The high-profile project, just off Manhattan’s busy West Side Highway, will be honored April 19 at the New York Landmarks Conservancy’s 29th Lucy G. Moses Preservation Awards, otherwise known as “the Preservation Oscars.”
The Moses Awards are the Conservancy’s highest honors for outstanding preservation work. Projects that were substantially completed during 2018 and located within the five boroughs of New York City were considered.
The 19-story Starrett Lehigh Building, which opened in November of 1931, occupies an entire square block. At 2.3 million square feet, it was larger than the Empire State Building, which opened less than half a year earlier and stands 83 stories taller.
Starrett Lehigh features continuous bands of horizontal windows, with the typical window standing 5’ wide and 9’ high. Placed end-to-end, the windows would extend eight miles. It is such an iconic building, and the windows are such an essential part of its appearance, New York City’s Historic Districts Council (HDC) called the project “the window job of the year (if not the century).”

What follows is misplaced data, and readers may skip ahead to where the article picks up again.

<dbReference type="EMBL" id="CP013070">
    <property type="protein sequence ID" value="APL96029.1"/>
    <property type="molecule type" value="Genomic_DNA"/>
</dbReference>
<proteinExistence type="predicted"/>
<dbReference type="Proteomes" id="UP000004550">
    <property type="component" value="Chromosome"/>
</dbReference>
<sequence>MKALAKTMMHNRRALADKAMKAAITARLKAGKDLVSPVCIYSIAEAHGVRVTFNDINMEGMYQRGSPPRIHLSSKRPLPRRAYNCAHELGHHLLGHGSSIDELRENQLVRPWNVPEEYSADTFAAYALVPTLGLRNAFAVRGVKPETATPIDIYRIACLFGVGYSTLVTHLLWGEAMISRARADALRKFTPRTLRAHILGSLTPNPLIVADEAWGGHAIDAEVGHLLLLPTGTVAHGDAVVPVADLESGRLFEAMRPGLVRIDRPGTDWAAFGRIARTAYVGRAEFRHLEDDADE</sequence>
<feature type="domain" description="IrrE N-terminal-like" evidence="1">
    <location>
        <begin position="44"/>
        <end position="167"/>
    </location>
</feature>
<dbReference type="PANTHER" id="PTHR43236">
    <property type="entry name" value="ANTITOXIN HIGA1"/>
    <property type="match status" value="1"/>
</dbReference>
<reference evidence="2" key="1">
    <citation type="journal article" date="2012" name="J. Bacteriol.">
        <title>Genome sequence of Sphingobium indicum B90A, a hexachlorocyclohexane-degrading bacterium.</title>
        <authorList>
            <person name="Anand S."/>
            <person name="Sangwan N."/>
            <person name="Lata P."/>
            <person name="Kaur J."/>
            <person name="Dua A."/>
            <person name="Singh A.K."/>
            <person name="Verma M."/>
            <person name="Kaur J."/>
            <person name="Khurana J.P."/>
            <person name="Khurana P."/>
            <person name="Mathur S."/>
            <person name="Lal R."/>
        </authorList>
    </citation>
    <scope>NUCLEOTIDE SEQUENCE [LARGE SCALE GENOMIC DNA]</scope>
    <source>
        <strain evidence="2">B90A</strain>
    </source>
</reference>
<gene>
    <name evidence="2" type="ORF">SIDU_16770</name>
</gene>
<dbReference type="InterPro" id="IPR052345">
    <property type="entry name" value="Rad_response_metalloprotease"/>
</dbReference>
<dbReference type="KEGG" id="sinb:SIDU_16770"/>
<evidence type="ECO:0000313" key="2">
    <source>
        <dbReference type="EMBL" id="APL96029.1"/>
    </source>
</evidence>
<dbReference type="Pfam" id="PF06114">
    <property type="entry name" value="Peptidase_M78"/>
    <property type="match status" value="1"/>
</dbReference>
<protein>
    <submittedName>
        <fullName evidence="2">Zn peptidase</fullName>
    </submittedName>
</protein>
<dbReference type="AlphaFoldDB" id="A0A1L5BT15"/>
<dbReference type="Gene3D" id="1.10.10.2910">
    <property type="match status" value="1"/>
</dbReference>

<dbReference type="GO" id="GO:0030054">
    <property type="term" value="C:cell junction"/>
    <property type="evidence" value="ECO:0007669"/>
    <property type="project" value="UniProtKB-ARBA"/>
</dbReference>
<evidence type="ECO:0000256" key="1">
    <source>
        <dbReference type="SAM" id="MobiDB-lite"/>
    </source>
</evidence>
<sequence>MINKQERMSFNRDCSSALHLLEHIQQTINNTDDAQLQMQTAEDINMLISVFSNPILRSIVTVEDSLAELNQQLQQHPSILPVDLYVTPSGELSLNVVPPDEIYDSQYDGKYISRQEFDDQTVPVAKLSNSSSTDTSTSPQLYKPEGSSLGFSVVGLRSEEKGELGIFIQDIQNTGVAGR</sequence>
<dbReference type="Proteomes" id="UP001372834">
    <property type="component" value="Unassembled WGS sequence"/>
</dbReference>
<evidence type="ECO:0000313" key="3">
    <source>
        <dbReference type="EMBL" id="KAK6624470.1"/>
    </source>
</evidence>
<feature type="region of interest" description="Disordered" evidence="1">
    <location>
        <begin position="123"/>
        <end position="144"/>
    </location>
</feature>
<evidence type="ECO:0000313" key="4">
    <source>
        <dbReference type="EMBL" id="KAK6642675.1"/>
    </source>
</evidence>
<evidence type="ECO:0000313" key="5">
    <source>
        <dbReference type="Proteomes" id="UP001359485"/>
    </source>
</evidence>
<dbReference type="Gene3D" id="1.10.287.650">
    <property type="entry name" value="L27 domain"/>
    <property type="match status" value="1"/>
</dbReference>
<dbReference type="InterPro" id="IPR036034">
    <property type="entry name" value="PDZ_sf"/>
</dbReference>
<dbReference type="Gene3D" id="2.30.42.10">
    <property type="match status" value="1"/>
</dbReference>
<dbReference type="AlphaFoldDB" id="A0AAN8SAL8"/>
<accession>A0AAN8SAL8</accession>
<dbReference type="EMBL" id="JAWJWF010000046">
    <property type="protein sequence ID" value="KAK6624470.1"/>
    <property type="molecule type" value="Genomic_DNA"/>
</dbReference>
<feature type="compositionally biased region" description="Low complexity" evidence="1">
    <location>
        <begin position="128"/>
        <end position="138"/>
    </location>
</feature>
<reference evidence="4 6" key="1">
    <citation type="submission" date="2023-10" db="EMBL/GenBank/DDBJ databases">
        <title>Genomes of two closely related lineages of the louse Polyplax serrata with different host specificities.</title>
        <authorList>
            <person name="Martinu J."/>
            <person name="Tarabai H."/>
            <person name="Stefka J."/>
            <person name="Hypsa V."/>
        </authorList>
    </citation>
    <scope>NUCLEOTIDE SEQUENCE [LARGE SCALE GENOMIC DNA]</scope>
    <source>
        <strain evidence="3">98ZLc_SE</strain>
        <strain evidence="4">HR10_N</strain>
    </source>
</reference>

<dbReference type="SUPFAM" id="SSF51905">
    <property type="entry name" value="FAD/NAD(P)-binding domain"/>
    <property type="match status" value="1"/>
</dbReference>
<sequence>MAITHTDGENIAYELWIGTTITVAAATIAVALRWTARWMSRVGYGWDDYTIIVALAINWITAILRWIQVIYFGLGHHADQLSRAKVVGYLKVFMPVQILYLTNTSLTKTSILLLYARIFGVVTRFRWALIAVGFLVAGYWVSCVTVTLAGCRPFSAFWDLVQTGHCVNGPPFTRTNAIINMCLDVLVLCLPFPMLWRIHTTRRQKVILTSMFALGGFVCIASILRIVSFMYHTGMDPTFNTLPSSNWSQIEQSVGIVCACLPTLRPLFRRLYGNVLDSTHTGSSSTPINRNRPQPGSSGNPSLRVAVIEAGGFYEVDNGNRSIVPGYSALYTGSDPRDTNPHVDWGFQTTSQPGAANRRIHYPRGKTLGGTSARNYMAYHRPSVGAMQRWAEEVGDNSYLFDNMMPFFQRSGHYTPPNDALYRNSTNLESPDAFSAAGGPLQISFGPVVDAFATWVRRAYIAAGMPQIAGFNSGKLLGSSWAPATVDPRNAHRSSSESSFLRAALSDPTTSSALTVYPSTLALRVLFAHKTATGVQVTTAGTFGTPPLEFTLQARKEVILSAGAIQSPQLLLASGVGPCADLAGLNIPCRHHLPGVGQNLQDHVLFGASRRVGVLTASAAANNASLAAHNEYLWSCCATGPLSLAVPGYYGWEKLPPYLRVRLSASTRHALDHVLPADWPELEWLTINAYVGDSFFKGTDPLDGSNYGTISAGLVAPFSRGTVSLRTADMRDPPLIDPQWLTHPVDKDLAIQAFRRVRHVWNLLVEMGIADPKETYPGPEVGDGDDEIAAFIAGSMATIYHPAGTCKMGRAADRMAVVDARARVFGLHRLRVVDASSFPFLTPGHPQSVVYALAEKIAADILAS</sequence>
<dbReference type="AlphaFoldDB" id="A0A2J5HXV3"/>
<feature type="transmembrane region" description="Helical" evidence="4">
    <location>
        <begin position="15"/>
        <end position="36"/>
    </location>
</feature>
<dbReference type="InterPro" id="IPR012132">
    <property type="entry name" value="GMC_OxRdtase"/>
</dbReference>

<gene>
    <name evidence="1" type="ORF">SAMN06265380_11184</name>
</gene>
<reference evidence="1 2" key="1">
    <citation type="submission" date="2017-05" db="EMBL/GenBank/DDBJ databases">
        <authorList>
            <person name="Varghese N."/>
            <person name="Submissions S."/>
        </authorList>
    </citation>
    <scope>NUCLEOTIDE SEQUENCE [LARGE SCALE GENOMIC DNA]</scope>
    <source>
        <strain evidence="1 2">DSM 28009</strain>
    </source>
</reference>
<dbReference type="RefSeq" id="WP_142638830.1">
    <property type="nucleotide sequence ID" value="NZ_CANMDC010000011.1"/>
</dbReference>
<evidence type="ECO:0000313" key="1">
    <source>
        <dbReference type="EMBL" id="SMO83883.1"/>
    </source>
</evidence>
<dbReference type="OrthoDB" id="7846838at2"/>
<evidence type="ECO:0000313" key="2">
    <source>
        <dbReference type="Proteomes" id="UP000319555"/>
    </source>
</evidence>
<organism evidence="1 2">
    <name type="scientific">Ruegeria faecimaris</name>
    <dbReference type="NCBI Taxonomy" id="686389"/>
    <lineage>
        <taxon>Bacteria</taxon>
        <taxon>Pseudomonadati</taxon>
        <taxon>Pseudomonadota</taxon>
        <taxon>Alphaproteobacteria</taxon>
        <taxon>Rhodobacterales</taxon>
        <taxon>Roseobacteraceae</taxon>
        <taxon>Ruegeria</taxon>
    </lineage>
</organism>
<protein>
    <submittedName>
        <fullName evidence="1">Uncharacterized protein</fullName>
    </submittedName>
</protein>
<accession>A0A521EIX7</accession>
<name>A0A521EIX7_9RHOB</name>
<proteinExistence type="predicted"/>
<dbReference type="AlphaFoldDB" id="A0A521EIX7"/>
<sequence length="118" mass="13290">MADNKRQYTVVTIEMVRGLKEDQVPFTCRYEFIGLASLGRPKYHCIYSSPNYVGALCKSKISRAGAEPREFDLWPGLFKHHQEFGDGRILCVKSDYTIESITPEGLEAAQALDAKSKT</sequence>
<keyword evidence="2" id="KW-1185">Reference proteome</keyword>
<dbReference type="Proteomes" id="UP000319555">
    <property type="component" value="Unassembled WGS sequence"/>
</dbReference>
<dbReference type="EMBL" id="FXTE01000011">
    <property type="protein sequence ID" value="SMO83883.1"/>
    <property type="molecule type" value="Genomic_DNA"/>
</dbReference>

Each of the windows features an operable vent, the placement of which alternates vertically from window to window, creating a “bouncing ball” effect (also known as “floating vents”) across each floor.
Retaining that operable vent, while preserving the windows’ sightlines, was Graham’s key design challenge.
Graham reengineered a window it developed for 525@Vine, a National Park Service job in North Carolina, creating a radical new design for narrow sightline true muntins, giving them the strength necessary to support the floating vent.
The Graham design team’s breakthrough allowed Graham to replicate and incorporate the floating vent without altering the look of the small horizontal muntin bars that supported it. The innovation received the approval of the New York Landmarks Preservation Commission.
Boddewyn Gaynor Architects (BGA) managed the architectural investigation of the massive project on behalf of the owner RXR Realty.
This isn’t Graham’s first Moses Award-winning project. In 2013, the restoration of The Home Life Insurance Building was also recognized by the Conservancy with a Moses Award.